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The Human Cost Of Free Trade

Donald Trump is the only candidate who understands that the US has been in a trade war since the 1980's. The US has lost every battle in that war so far.

Victory in trade means that the value of a country's exports exceeds the cost of its imports. This hasn't happened to the US since 1981. We are trapped in this Great Recession so long as we buy $500 billion more from foreign countries than we export every year (the preliminary 2015 estimate for the trade deficit is $531.5 billion).

American businesses in the era of the strong dollar were quick to move manufacturing offshore where labor was cheap and plentiful. This meant that Chinese workers making $50/month effectively replaced American workers making $50,000/year. Remember: the displaced Americans had to take jobs "flipping hamburgers."

The winners in this paradigm were stockholders, corporate executives, and service employees who were immune from foreign competition. The losers were workingmen and women and those who depended on them. Real weekly earnings of wage and salaried workers have not grown in 20 years.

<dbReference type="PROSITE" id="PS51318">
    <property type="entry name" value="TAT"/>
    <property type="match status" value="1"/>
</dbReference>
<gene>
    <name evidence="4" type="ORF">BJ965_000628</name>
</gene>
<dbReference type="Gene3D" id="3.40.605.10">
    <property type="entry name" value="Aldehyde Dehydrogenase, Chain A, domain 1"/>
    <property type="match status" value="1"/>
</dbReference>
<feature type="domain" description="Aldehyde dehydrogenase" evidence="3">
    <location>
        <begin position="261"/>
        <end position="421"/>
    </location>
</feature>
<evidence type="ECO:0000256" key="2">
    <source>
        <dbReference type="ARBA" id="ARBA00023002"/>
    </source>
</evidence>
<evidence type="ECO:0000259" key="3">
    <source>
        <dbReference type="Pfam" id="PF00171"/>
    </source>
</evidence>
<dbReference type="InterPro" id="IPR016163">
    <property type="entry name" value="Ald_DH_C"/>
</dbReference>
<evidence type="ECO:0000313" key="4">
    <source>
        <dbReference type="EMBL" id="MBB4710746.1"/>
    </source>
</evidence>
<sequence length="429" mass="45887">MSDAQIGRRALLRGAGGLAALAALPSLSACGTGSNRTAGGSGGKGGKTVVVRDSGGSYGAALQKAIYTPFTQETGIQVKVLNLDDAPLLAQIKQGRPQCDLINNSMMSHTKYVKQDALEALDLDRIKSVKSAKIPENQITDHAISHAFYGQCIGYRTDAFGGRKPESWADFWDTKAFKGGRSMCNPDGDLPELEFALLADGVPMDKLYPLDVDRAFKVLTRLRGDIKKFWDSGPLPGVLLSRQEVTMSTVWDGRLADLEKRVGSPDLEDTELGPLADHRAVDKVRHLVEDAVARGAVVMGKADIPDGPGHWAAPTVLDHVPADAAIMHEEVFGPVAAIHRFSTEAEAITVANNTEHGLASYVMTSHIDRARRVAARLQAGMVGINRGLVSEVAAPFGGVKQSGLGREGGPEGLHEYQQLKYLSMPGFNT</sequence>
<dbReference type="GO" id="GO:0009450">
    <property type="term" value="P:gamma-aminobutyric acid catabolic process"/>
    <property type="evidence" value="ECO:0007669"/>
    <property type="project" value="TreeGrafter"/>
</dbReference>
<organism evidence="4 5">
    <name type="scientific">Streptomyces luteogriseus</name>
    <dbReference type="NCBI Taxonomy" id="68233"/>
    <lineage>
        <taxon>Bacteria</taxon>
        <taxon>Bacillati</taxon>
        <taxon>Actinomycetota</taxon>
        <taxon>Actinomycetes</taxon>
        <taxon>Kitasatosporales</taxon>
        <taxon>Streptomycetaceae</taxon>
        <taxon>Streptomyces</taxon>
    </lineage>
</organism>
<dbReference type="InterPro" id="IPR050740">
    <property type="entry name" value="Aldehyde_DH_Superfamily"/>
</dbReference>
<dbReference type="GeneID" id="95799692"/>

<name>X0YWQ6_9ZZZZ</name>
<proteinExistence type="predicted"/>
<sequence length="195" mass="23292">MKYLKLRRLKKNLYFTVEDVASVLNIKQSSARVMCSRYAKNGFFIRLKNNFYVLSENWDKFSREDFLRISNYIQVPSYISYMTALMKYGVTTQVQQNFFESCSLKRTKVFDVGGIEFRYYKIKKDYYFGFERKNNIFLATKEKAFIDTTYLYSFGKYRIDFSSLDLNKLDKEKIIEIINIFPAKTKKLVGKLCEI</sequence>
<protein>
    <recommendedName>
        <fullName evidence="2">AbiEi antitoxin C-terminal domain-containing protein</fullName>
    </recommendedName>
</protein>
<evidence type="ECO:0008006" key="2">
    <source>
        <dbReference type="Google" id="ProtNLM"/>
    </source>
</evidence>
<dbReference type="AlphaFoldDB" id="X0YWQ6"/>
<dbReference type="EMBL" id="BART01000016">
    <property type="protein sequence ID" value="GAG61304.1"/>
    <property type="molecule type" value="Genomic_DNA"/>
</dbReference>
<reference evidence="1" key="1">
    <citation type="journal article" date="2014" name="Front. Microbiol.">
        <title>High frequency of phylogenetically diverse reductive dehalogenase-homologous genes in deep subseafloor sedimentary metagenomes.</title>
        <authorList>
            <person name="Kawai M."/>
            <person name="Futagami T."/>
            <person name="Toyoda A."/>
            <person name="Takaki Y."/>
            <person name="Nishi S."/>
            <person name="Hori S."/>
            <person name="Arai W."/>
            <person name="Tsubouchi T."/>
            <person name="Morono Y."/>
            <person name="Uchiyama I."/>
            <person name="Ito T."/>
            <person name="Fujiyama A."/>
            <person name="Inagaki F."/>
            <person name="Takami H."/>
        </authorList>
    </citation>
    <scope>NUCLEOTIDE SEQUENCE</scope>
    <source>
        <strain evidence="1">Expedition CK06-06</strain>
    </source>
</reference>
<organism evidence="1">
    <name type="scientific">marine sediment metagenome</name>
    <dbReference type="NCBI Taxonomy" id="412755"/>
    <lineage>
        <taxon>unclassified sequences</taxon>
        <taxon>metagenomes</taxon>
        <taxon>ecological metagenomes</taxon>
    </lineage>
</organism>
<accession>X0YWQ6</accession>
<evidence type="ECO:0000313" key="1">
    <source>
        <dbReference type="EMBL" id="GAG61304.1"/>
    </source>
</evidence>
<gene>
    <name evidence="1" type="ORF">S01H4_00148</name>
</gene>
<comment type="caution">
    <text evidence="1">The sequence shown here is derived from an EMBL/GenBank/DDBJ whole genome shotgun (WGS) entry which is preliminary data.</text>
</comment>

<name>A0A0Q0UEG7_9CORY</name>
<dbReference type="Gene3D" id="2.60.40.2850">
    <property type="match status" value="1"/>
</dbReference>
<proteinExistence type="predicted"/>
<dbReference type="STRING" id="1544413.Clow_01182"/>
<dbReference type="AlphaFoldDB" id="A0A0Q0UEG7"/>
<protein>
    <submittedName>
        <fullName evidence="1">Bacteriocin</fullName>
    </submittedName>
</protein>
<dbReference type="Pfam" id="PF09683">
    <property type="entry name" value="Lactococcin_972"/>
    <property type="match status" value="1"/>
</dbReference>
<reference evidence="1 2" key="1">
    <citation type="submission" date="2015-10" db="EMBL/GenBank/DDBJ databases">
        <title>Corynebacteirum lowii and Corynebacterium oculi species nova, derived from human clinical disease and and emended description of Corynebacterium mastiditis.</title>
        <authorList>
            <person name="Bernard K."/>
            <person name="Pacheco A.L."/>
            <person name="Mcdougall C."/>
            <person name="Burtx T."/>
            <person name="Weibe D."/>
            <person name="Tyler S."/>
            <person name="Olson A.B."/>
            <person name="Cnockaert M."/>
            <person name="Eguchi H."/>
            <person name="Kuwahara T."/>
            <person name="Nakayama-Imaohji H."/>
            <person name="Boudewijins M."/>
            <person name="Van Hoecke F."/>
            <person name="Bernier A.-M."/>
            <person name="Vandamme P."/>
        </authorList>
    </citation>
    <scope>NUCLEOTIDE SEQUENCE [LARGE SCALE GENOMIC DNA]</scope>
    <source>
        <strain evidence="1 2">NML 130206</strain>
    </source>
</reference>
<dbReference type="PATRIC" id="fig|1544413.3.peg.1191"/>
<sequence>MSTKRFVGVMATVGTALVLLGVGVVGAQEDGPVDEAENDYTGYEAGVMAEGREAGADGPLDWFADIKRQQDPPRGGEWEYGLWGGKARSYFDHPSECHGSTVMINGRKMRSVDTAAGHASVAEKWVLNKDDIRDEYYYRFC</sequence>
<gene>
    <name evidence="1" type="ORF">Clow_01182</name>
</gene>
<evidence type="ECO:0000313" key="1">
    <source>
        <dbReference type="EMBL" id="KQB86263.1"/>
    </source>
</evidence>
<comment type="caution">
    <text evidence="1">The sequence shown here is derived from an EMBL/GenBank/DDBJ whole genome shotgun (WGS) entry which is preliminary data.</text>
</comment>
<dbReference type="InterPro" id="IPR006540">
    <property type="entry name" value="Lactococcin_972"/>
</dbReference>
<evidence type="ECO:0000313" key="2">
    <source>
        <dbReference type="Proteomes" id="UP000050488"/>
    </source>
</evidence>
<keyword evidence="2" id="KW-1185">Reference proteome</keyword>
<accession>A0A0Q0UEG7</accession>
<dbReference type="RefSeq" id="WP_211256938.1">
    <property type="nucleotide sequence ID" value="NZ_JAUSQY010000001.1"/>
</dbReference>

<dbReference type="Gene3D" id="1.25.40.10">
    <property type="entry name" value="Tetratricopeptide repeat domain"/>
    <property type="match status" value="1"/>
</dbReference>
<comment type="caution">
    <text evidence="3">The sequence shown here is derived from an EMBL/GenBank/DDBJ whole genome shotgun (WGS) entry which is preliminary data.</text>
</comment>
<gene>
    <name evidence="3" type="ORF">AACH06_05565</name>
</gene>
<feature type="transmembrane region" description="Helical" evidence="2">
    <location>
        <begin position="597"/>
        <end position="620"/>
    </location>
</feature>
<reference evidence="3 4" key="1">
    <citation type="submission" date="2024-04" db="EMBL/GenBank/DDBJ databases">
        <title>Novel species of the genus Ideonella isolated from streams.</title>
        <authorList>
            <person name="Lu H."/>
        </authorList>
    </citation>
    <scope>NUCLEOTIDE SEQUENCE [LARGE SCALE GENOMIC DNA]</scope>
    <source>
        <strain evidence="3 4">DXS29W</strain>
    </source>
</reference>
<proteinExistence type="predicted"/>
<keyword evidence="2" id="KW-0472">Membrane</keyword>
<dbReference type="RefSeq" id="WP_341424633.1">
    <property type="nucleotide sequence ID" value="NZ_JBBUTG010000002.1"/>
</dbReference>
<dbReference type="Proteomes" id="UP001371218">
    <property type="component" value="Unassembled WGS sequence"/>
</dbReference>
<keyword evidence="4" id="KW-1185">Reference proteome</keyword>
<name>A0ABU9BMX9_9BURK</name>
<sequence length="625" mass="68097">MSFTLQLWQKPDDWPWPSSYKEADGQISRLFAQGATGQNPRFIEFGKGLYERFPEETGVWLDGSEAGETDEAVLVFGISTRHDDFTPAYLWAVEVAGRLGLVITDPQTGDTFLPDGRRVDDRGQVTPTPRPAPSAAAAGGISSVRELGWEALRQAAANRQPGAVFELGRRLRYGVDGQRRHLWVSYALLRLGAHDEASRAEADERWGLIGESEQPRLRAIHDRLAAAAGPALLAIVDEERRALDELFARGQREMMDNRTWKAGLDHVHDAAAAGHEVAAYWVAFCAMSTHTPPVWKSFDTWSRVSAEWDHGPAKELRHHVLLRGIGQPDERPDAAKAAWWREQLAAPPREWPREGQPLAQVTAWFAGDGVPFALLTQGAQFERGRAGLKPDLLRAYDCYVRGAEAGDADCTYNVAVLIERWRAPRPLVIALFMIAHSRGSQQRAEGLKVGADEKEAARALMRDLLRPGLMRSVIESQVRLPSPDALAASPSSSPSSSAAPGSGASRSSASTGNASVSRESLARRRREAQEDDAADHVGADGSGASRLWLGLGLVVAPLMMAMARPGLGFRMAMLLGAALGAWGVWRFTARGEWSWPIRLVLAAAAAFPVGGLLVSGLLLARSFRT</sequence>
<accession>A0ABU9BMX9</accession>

American workers feel betrayed by their own leaders. The magic of democracy is that numbers count and they can bring about change by voting for Mr. Trump. They are not voting for political parties in this election. They are voting to bring jobs back to America and will cross party lines to do it in a New York second.

Meg Whitman has every reason to be upset about prospects that Hewlett-Packard's costs of electronic components will go up if it is forced to pay import tariffs on what are now cheap imports from China. Free trade is not free. There are downsides to consider before closing the door on Mr. Trump's trade proposals.

• No nation in world history has endured running negative trade balances. On our present course, it is only a question of time before the dollar collapses.

• Since 1992, $9.6 trillion of wealth has flowed out of the country in trade imbalances. This money had to be borrowed overseas.

• Mr. Trump is not setting limits on imports from China or any other country. He is simply saying that they have to spend as much buying our goods as we spend buying their goods. Do you really have a problem with that Meg?